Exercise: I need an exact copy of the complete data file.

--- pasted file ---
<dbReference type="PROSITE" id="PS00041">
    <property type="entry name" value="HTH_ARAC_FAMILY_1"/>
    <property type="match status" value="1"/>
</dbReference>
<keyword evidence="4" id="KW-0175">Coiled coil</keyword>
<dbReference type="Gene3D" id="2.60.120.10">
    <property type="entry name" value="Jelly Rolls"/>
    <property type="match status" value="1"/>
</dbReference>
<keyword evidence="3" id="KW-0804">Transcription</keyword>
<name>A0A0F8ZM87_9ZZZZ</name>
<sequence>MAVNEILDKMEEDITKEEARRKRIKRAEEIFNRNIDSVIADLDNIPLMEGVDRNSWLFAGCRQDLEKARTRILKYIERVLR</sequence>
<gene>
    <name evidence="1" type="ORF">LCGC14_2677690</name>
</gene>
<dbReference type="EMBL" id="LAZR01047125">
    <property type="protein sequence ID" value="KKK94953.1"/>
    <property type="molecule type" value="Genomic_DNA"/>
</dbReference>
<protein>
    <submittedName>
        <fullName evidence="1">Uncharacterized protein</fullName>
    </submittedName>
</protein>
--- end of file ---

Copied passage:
<dbReference type="PROSITE" id="PS00041">
    <property type="entry name" value="HTH_ARAC_FAMILY_1"/>
    <property type="match status" value="1"/>
</dbReference>
<keyword evidence="4" id="KW-0175">Coiled coil</keyword>
<dbReference type="Gene3D" id="2.60.120.10">
    <property type="entry name" value="Jelly Rolls"/>
    <property type="match status" value="1"/>
</dbReference>
<keyword evidence="3" id="KW-0804">Transcription</keyword>
<name>A0A0F8ZM87_9ZZZZ</name>
<sequence>MAVNEILDKMEEDITKEEARRKRIKRAEEIFNRNIDSVIADLDNIPLMEGVDRNSWLFAGCRQDLEKARTRILKYIERVLR</sequence>
<gene>
    <name evidence="1" type="ORF">LCGC14_2677690</name>
</gene>
<dbReference type="EMBL" id="LAZR01047125">
    <property type="protein sequence ID" value="KKK94953.1"/>
    <property type="molecule type" value="Genomic_DNA"/>
</dbReference>
<protein>
    <submittedName>
        <fullName evidence="1">Uncharacterized protein</fullName>
    </submittedName>
</protein>